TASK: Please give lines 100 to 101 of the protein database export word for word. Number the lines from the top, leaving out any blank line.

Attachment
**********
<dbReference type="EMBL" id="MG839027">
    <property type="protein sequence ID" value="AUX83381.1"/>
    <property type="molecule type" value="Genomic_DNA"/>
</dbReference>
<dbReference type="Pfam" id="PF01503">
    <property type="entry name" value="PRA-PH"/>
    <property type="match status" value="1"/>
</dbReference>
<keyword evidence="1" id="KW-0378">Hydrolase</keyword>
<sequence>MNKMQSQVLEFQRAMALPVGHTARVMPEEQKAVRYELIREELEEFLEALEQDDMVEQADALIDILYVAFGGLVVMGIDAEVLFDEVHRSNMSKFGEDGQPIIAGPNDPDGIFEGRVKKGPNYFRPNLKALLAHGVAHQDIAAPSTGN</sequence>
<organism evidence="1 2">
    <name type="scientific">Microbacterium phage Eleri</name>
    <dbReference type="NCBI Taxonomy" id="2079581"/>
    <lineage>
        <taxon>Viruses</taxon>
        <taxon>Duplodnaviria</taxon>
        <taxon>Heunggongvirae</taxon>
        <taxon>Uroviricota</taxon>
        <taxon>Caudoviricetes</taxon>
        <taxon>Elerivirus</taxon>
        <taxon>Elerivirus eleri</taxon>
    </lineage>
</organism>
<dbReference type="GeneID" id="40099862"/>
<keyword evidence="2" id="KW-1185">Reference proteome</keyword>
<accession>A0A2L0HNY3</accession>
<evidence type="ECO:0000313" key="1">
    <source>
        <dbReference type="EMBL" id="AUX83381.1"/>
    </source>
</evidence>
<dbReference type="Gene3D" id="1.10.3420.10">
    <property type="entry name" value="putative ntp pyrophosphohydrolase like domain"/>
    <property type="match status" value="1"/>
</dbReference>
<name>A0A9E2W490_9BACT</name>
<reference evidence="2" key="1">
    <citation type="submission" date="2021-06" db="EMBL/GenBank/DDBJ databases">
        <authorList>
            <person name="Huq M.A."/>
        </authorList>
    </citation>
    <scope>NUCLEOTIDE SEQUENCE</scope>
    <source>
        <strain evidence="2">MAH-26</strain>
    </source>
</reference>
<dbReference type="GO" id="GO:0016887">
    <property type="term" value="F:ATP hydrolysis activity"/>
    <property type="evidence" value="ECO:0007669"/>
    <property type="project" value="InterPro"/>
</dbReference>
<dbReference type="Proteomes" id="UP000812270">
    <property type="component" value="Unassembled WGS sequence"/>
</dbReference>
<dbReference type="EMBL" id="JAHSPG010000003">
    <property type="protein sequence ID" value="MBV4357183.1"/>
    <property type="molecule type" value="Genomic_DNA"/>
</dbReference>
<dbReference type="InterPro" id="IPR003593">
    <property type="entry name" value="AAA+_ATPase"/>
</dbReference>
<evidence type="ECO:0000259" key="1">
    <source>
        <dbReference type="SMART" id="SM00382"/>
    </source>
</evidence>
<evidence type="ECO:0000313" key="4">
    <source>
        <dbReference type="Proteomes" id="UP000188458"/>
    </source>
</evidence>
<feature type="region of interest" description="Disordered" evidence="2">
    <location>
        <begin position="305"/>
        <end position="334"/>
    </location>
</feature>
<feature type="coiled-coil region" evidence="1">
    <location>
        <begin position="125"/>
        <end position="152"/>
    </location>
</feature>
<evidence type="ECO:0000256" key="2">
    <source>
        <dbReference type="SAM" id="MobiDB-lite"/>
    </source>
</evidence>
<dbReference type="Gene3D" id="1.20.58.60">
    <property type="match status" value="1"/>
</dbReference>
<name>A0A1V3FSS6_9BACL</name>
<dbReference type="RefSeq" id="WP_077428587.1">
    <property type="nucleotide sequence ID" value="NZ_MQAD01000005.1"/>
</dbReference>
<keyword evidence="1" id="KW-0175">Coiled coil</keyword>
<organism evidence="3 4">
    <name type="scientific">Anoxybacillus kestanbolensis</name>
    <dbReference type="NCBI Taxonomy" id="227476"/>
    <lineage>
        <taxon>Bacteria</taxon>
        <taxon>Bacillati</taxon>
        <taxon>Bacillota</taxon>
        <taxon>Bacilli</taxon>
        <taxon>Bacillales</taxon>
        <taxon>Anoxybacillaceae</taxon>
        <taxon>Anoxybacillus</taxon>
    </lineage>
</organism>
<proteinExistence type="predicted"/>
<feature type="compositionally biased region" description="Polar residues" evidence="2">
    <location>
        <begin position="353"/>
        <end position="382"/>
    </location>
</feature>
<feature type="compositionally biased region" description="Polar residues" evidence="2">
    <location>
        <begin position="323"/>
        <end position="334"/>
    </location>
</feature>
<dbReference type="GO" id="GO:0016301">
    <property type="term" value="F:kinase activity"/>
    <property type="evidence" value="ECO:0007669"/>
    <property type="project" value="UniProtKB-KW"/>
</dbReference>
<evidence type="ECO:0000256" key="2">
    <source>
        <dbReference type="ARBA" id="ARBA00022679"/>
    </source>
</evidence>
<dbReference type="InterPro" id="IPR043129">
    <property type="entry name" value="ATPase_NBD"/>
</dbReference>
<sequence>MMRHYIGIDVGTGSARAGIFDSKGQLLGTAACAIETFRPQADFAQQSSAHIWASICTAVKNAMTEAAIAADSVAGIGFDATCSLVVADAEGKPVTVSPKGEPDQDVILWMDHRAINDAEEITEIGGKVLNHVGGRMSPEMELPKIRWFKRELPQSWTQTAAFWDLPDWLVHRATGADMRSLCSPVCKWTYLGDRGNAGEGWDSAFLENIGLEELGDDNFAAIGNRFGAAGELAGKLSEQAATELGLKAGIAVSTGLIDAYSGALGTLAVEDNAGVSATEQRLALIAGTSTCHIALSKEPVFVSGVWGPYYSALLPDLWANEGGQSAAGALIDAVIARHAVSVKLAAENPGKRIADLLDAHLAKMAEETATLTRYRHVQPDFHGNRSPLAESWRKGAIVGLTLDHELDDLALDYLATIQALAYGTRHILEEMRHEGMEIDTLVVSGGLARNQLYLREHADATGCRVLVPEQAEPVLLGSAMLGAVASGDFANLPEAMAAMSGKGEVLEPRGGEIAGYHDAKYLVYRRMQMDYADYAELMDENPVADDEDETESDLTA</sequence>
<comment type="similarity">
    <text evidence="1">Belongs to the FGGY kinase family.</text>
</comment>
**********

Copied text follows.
    <dbReference type="NCBI Taxonomy" id="227476"/>
    <lineage>